To the Editor:
Mental distress, risky behaviors, and injury rates are high in the male-dominated US construction industry in which close to 7 million adults were employed in 2017.1,2 Limited secondary data and national epidemiologic studies suggest that drug abuse remains high within this worker population.2,3 Drug use among working adults includes not only the use of illicit drugs, but also the misuse of prescription drugs such as analgesics, sedatives, and stimulants.2 Substance misuse assessment in the work environment can be challenging, however, there is a need to conduct research on the relationship between drug use and related measures including worksite physical exposures, mental health, work-related injuries, productivity, worksite safety behaviors, and return to work following an injury.4 Despite these critical research gaps and data needs, securing voluntary biological samples from workers at the jobsite for drug screening can be difficult. Construction workers can be reluctant to disclose drug use information or provide biological samples that could negatively impact their employment.5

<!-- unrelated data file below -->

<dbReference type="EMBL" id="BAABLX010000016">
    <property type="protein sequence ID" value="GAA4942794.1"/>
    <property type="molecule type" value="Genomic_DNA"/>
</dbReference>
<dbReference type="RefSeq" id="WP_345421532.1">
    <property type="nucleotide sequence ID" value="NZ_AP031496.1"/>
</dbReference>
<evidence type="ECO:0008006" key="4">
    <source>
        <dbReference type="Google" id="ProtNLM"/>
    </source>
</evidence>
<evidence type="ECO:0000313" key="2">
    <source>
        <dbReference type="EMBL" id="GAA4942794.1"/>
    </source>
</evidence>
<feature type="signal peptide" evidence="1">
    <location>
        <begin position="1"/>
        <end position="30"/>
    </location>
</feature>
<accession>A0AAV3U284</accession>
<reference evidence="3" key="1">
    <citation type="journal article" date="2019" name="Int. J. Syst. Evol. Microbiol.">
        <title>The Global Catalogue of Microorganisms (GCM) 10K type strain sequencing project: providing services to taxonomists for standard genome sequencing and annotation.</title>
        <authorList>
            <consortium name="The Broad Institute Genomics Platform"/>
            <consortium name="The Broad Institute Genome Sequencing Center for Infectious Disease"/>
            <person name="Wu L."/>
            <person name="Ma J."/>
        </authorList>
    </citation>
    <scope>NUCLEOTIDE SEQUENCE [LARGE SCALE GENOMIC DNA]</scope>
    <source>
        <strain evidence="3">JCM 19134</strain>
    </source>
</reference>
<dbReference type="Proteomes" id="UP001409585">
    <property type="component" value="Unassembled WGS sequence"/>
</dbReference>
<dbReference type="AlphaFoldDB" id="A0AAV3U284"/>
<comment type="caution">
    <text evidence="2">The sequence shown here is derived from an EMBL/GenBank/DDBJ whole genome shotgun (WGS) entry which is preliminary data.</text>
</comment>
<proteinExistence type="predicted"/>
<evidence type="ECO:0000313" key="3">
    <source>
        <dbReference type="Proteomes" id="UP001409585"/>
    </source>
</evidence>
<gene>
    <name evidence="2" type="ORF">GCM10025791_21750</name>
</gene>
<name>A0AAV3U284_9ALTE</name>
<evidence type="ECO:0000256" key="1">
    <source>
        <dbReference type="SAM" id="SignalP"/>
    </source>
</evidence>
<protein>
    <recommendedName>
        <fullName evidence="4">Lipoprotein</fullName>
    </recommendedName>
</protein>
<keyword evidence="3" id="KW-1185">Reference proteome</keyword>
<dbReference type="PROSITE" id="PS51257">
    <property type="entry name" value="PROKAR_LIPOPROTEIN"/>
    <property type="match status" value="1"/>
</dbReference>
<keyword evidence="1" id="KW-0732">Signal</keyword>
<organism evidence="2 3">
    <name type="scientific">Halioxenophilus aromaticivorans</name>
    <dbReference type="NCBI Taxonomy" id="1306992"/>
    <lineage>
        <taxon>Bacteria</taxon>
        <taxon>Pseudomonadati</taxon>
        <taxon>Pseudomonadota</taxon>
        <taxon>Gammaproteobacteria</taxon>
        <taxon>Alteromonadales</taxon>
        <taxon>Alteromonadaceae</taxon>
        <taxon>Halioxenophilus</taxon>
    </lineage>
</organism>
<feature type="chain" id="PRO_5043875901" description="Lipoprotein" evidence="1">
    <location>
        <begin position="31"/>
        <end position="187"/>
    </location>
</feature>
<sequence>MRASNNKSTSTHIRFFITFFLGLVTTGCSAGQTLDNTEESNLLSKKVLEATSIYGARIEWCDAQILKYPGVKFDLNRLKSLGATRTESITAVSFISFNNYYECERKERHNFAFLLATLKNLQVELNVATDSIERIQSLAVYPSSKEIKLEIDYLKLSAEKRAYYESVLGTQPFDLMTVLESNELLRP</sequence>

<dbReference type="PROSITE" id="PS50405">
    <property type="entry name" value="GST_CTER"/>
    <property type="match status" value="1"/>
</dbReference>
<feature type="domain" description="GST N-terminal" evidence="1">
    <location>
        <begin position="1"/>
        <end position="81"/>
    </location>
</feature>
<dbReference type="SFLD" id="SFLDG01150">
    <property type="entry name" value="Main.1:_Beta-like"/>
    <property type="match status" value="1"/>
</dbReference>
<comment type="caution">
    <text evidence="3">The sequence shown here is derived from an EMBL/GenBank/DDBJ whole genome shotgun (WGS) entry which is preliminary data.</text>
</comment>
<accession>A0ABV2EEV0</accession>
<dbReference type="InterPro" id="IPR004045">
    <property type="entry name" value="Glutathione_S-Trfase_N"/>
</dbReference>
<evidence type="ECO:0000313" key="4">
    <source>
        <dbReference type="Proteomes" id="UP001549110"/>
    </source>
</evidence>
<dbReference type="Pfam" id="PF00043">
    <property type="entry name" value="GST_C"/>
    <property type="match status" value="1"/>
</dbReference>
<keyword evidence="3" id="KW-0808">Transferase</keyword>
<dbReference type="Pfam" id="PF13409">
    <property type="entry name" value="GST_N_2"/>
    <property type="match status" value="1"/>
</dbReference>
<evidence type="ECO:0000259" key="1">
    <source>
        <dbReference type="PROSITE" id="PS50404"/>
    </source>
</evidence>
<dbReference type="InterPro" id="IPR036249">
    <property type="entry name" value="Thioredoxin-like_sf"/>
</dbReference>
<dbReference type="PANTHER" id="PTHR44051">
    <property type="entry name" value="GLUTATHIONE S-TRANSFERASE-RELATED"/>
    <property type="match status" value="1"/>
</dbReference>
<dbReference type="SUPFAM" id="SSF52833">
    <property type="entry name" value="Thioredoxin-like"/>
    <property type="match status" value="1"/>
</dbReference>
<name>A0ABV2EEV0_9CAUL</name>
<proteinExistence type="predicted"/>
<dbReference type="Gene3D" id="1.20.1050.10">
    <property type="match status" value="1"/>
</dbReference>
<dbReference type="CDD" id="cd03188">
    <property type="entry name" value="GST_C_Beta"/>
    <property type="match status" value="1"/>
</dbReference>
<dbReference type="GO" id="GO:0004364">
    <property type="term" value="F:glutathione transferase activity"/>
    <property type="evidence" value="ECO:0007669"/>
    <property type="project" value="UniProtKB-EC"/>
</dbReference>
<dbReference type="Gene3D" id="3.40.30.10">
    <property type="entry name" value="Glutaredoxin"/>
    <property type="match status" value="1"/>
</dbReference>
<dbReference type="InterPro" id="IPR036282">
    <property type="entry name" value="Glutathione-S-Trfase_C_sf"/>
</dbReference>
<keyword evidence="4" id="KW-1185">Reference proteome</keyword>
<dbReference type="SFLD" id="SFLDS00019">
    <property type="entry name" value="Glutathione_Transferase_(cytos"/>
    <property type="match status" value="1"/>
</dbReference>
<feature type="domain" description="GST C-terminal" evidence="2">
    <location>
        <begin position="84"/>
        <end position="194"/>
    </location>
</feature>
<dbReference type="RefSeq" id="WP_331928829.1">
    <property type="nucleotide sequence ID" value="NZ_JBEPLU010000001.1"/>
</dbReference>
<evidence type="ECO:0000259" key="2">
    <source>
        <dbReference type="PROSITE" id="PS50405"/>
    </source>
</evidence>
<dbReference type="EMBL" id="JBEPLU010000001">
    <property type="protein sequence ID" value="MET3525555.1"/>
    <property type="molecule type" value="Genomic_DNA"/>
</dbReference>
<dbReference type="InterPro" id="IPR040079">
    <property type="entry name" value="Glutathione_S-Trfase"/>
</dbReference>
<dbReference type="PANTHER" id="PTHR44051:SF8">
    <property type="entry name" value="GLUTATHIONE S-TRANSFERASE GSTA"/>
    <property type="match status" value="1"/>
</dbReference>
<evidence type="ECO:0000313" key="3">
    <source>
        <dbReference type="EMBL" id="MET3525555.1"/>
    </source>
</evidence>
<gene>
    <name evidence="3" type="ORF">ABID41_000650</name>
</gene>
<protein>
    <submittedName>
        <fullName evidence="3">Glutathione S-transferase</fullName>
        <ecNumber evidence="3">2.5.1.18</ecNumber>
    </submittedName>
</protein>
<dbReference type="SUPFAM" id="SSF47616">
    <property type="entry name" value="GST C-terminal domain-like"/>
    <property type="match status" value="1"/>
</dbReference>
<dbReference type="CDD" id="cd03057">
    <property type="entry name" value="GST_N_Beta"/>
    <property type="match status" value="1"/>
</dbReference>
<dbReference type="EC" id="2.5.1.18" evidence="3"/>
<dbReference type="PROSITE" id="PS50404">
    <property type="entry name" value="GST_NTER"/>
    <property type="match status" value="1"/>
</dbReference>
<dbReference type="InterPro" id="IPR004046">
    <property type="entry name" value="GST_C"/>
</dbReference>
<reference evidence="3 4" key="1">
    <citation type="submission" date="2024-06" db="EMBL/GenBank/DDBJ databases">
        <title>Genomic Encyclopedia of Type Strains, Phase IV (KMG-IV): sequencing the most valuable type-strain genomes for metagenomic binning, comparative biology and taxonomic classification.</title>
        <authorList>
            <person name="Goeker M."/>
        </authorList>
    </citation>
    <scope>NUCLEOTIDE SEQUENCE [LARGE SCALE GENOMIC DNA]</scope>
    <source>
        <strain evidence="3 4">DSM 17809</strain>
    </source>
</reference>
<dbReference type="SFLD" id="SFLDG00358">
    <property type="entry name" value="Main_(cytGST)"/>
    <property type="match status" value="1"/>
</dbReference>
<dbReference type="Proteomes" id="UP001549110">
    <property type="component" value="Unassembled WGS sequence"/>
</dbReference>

Drug surveillance programs are often limited to pre-employment screenings or specific parameters around major post-accident events.6–8 This surveillance approach creates a gap in continuous monitoring for substance abuse during the employment period of the construction worker where health protection and health promotion activities could be provided at the worksite to support the safety profile of the workforce. Fortunately, enacting a drug testing program has been proven to help improve workplace safety in the construction industry. Using both secondary data from US National Council on Compensation Insurance and primary data collected from the Associated General Contractors membership, researchers documented that construction firms with drug-testing programs report a 51% reduction in injury incident rates within 2 years following the implementation.9,10 While drug surveillance programs have been shown to reduce the hiring of workers with risky drug use behaviors that can lead to injuries, surveillance opportunities for substance abuse throughout the employment period are limited. It may be possible that impaired workers due to drug abuse during the employment period could contribute to worksite injuries or accidents, yet data to assess how drug abuse during employment impacts safety behavior and injuries is limited.